But Ni Yulan became an activist trying to protect her family’s hutong home from the wrecking ball. From this cause—which she lost, by the way—she went on to commit her life to justice and basic human rights.
She has been repeatedly detained and tortured, so much so that I found her with her legs broken, her entire body immobilized—trapped in a disheveled one-room apartment, hardly large enough to hold her wheelchair. On that cold winter day just a few months ago, her water, her heat and her power had allbeen shut off. The only thing that worked every now and again was her Internet connection on an old laptop computer.
So here was the battle: one physically broken woman with a passion and belief in her cause up against a government with the most formidable security apparatus in the world determined to keep her silent.
This woman, unable to walk without assistance, was viewed as a public threat. Just weeks ago, she was rounded up and charged with creating a public disturbance. No one knows where she is now.
I do know this . . . she drew her strength from our nation’s values—the openness, the freedoms of speech, assembly, religion and press. A woman in a dark, dingy room half a world away could see this country’s light. That is the power this country still represents.
Developments like Twitter and Facebook are bringing democratic momentum to autocratic countries, such as we saw in the Arab Spring uprisings recently. All of the drones in our arsenal could not have accomplished what the Arab people themselves did armed with Twitter and Facebook.
Here at home, listening to cable news 24/7, it’s easy to forget that our nation still pulses with a vital, life-enriching energy that comes from the very freedom we breathe. The dissidents around the world see this. Sometimes we are too close to really appreciate its impact.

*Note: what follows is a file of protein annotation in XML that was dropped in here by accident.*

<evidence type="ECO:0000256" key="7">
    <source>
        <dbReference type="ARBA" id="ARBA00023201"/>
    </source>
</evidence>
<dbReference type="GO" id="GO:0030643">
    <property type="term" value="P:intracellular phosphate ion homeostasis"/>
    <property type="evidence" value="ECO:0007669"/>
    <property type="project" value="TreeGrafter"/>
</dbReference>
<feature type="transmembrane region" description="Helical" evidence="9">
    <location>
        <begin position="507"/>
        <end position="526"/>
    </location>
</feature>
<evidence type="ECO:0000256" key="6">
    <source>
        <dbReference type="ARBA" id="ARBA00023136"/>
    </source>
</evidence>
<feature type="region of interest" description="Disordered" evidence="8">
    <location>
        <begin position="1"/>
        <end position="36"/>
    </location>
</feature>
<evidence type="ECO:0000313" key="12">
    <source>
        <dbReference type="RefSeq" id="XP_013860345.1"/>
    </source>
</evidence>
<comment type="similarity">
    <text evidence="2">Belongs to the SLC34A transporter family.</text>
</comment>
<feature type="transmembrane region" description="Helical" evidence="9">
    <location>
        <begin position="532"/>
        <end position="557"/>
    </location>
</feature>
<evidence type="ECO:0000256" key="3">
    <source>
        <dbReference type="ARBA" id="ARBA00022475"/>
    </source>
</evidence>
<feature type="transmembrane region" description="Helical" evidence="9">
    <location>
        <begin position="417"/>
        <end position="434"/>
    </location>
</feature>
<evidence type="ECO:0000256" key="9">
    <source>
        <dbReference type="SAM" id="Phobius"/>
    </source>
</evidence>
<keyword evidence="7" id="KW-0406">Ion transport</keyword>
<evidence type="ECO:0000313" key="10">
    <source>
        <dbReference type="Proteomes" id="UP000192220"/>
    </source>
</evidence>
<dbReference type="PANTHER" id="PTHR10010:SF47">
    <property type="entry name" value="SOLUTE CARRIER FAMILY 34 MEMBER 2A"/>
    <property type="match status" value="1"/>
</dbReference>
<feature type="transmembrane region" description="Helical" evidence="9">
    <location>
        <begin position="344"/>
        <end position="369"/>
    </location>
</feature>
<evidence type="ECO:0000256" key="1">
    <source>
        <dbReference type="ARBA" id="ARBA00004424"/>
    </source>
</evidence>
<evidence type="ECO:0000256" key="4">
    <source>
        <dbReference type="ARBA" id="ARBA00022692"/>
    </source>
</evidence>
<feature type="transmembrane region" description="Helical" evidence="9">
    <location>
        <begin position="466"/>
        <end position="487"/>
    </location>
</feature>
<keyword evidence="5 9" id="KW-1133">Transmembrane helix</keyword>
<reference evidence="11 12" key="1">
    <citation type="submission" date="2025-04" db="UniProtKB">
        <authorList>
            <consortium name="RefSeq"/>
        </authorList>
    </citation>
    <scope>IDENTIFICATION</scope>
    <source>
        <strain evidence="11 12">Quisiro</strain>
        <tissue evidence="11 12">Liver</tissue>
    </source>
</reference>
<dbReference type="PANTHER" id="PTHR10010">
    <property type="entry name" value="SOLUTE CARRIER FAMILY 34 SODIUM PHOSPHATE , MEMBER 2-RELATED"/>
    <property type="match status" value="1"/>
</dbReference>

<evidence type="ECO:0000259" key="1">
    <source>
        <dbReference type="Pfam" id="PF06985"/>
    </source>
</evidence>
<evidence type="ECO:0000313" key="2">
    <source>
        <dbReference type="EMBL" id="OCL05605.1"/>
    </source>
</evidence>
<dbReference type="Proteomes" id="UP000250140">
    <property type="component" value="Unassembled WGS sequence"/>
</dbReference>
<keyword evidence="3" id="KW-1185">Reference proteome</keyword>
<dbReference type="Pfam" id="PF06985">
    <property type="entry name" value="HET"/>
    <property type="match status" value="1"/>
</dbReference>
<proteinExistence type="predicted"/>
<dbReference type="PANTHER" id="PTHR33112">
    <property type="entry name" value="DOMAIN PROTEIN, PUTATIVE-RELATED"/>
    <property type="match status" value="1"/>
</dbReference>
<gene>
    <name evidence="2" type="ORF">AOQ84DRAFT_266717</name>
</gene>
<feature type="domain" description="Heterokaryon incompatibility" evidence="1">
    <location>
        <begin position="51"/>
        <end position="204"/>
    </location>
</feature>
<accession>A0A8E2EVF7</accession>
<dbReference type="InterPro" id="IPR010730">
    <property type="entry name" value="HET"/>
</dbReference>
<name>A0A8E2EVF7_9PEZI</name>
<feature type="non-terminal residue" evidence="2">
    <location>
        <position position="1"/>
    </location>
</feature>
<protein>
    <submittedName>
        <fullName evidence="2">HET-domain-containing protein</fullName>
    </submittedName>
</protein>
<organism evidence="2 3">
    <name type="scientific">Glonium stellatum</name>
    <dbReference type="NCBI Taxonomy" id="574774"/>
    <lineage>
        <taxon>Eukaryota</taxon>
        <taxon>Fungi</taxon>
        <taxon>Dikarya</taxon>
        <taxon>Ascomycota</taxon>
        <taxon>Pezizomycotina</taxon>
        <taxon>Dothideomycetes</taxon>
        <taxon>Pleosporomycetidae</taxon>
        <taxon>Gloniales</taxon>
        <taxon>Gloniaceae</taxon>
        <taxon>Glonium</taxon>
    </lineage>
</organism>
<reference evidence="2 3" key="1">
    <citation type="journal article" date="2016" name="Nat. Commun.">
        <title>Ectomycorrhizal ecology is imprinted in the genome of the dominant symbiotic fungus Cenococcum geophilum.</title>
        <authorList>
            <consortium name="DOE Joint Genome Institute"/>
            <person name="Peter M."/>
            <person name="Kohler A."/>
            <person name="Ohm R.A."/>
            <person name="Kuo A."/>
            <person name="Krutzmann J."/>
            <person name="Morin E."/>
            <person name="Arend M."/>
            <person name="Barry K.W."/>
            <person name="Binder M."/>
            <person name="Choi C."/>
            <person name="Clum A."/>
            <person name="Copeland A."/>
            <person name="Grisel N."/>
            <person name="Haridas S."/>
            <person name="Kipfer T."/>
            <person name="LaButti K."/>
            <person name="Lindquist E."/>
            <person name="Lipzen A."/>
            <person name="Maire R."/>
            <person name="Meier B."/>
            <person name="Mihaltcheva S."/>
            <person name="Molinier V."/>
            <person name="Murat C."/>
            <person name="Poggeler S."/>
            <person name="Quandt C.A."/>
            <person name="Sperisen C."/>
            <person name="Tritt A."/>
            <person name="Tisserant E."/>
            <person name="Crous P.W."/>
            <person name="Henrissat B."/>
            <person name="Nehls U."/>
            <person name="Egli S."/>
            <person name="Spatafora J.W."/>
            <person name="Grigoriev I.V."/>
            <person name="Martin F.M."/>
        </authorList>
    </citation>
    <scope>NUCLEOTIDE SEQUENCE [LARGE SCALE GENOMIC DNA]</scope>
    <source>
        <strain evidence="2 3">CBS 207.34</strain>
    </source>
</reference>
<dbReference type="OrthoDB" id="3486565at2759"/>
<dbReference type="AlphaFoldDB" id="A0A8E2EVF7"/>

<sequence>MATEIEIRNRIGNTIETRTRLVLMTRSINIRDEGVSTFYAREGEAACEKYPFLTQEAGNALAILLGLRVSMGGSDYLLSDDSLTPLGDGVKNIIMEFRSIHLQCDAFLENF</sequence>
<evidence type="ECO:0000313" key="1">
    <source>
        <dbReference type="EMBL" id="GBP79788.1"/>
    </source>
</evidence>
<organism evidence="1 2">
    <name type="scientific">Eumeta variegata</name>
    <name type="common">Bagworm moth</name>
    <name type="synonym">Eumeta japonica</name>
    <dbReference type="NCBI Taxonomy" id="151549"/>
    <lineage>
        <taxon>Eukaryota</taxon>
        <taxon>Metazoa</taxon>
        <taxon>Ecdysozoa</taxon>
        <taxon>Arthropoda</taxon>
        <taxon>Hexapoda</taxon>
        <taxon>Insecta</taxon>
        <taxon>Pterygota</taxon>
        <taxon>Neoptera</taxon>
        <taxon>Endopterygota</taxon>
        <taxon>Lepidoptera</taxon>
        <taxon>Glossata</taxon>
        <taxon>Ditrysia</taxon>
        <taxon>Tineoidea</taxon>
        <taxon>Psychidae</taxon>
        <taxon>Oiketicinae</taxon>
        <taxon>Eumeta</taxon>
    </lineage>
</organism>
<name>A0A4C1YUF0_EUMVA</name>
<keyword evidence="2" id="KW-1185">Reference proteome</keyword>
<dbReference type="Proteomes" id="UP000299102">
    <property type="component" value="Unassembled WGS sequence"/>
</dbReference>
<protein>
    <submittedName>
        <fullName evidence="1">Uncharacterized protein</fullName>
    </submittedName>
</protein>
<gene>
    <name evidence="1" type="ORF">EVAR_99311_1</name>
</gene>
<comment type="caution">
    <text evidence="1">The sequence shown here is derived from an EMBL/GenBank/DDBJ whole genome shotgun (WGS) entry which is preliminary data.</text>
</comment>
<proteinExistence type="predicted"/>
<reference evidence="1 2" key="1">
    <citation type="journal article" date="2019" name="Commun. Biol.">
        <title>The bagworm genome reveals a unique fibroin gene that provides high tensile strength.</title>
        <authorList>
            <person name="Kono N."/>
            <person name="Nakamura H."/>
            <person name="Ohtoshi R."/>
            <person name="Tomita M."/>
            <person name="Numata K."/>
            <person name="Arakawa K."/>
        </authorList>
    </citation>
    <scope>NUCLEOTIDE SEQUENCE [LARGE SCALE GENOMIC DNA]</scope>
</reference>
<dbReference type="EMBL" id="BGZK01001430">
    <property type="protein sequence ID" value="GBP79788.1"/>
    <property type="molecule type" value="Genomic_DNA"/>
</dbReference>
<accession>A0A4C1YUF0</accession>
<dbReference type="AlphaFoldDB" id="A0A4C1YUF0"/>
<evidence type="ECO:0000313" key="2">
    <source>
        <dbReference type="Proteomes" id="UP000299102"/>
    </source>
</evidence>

We still have the power of our values, the power of our technology, the power of our innovation and the power of our entrepreneurial culture.
If we Americans remain civil to each other we can deal with our problems, including the debt crisis that hangs over all of us. After the shooting in Tucson when Representative Giffords was injured, we talked seriously as a nation about civility. Many Republicans and Democrats even sat together at the State of the Union.
Now, if we can just sit together and solve our problems.
I believe America’s values are stronger than her challenges. This country truly does have the democratic and economic resiliency to change without breaking. And civility acts as a lubricant to make the system work.
Finally, the financier and statesman Bernard Baruch once said that during his 87 years he had witnessed a whole succession of technological revolutions, but none of them had done away with the need forcharacter in the individual.
I would add that none has done away with the need for character in a nation. This nation has that character, and the world knows it. And that is a very great strength.
In fact, part of America’s character is renewed every spring at commencements like this where new graduates take their place as educated and contributing citizens.
You see this is not only a good day for you graduates. This is a good day for America.
Graduates, as you prepare to receive your degrees, know that each of you has our warmest congratulations and our most heartfelt best wishes. And remember, the world will be watching. Congratulations. graduates. ####